Пьер Жозеф Прудон цитаты
Пьер Жозеф Прудон
Дата рождения: 15. Январь 1809
Дата смерти: 19. Январь 1865
Пьер-Жозе́ф Прудо́н — французский политик, публицист, экономист, философ-мютюэлист и социолог. Был членом французского парламента и первым человеком, назвавшим себя анархистом. Считается одним из наиболее влиятельных теоретиков анархизма. После событий 1848 года стал называть себя федералистом. Марксистскими критиками рассматривался как мелкобуржуазный социалист.
Цитаты Пьер Жозеф Прудон
— Пьер Жозеф Прудон
источник: С. А. Базар «Изложение учения Сен-Симона» (1829). Клод Анри де Сен-Симон (1760-1825) - французский философ-утопист, чьи идеи способствовали формированию коммунистической идеологии. Фраза стала широко известной благодаря французскому социалисту, теоретику анархизма и экономисту Пьеру Жозефу Прудону, который широко использовал ее в своих сочинениях.
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— Пьер Жозеф Прудон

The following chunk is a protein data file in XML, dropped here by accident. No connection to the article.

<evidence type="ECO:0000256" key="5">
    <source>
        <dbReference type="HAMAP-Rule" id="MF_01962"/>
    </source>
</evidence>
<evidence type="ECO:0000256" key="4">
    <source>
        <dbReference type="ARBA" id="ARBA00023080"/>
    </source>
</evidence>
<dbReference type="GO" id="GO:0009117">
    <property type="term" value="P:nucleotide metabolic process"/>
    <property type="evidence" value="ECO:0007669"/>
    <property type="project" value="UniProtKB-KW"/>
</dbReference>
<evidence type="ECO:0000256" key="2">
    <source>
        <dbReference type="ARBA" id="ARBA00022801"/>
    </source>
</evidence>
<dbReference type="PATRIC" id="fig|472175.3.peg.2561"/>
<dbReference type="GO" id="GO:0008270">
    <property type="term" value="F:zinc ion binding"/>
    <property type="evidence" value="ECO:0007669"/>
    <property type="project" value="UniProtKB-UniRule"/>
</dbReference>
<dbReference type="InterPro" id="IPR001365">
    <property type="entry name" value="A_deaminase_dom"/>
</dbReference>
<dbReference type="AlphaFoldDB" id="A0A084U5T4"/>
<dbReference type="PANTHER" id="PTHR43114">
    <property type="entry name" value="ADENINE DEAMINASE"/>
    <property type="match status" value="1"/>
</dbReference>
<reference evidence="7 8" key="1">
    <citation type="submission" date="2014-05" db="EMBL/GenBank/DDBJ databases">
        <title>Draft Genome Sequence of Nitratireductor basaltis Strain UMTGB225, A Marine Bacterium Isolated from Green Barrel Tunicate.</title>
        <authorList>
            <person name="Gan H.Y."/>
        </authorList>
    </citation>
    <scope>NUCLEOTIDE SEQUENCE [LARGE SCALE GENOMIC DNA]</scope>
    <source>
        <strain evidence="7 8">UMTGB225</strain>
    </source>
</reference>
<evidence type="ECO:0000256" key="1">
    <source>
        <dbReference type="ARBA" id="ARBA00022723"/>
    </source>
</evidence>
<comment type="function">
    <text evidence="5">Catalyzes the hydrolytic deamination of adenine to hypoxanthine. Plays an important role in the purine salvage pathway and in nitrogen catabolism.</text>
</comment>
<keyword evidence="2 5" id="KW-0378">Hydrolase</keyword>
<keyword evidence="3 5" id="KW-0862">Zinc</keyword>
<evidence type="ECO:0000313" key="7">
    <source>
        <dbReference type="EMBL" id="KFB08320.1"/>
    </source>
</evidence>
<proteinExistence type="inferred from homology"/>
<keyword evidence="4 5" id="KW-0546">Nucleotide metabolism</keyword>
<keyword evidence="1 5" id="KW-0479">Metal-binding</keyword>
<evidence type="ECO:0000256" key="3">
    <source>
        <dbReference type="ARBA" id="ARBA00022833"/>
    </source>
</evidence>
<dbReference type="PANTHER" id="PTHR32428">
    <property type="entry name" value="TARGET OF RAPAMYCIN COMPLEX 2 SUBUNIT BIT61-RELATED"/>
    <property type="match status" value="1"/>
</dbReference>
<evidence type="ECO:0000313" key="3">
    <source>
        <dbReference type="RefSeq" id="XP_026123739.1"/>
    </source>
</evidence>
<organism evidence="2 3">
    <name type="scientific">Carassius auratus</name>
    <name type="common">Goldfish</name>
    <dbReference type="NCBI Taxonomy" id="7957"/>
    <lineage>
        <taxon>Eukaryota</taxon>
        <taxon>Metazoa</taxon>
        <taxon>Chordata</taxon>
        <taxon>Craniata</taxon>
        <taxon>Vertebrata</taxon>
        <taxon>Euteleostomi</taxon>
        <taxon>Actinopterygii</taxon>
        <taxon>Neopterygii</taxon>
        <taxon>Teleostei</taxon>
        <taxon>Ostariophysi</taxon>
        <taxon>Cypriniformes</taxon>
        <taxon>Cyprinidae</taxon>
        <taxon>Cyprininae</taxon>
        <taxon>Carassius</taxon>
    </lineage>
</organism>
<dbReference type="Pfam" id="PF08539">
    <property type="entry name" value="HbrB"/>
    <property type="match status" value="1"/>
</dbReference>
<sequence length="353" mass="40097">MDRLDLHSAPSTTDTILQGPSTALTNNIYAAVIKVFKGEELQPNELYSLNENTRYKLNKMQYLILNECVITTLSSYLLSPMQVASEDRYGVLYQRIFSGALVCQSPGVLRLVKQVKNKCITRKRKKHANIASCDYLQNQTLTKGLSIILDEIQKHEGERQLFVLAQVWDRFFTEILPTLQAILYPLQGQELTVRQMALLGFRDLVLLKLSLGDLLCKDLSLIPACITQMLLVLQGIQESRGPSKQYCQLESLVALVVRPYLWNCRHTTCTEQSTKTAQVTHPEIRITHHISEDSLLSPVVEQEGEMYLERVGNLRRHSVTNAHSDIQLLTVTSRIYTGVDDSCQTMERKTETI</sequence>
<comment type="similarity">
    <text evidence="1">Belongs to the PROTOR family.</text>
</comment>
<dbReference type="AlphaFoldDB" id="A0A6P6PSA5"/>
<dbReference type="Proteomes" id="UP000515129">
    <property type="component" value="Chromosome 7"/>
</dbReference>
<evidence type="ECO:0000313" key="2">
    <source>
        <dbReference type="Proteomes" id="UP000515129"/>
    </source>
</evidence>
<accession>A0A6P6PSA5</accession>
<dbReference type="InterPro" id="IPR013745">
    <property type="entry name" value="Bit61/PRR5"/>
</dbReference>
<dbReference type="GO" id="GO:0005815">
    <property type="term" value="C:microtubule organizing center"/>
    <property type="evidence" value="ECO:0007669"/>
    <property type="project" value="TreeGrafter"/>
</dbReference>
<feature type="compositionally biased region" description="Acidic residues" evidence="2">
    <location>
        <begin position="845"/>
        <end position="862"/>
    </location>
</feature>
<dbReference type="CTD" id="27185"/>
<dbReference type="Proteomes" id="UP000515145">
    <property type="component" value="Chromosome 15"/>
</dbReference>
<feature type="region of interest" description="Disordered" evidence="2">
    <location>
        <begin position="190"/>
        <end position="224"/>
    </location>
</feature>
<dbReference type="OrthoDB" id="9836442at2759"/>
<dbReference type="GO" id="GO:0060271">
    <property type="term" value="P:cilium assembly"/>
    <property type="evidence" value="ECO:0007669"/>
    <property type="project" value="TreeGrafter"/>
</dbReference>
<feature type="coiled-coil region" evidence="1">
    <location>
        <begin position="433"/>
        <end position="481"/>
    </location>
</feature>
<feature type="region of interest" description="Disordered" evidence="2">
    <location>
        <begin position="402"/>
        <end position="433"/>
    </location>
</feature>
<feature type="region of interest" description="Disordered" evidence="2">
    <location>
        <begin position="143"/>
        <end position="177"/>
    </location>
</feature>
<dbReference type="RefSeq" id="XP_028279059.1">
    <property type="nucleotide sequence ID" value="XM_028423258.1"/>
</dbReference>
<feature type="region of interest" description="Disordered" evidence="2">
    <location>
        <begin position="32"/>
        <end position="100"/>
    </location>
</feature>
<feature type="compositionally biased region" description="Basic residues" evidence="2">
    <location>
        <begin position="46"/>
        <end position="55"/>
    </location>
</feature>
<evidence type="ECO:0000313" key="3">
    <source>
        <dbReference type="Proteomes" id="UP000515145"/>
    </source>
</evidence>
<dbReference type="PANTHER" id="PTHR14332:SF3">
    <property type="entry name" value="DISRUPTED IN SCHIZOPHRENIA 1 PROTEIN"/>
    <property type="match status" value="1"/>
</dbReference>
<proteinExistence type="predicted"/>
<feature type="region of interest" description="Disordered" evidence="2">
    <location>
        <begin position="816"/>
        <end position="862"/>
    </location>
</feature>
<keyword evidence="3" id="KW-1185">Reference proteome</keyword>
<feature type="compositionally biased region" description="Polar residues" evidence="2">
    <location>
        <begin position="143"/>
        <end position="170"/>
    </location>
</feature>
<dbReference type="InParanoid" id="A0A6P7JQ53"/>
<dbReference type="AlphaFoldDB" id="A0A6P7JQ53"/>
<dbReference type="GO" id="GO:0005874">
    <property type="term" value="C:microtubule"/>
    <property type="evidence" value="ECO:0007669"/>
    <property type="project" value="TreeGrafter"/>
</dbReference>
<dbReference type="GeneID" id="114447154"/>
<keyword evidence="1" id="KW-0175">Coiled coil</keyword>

более известно в искажённом варианте: анархия — мать порядка
„Анархия, отсутствие господина, суверена - такова форма правительства, к которой мы с каждым днем все более приближаемся и на которую мы, вследствие укоренившейся в нас привычки считать человека правилом, а волю его законом, смотрим как на верх беспорядка и яркое выражение хаоса. Рассказывают, что некий парижанин 17-го столетия, услышав, что в Венеции совсем нет короля, не мог опомниться от изумления и помирал со смеху, когда ему рассказывали об этом смешном обстоятельстве. Такова сила предрассудка: все мы без исключения хотим иметь вождя или вождей.“
„To be GOVERNED is to be watched, inspected, spied upon, directed, law-driven, numbered, regulated, enrolled, indoctrinated, preached at, controlled, checked, estimated, valued, censured, commanded, by creatures who have neither the right nor the wisdom nor the virtue to do so. To be GOVERNED is to be at every operation, at every transaction noted, registered, counted, taxed, stamped, measured, numbered, assessed, licensed, authorized, admonished, prevented, forbidden, reformed, corrected, punished. It is, under pretext of public utility, and in the name of the general interest, to be place under contribution, drilled, fleeced, exploited, monopolized, extorted from, squeezed, hoaxed, robbed; then, at the slightest resistance, the first word of complaint, to be repressed, fined, vilified, harassed, hunted down, abused, clubbed, disarmed, bound, choked, imprisoned, judged, condemned, shot, deported, sacrificed, sold, betrayed; and to crown all, mocked, ridiculed, derided, outraged, dishonored. That is government; that is its justice; that is its morality."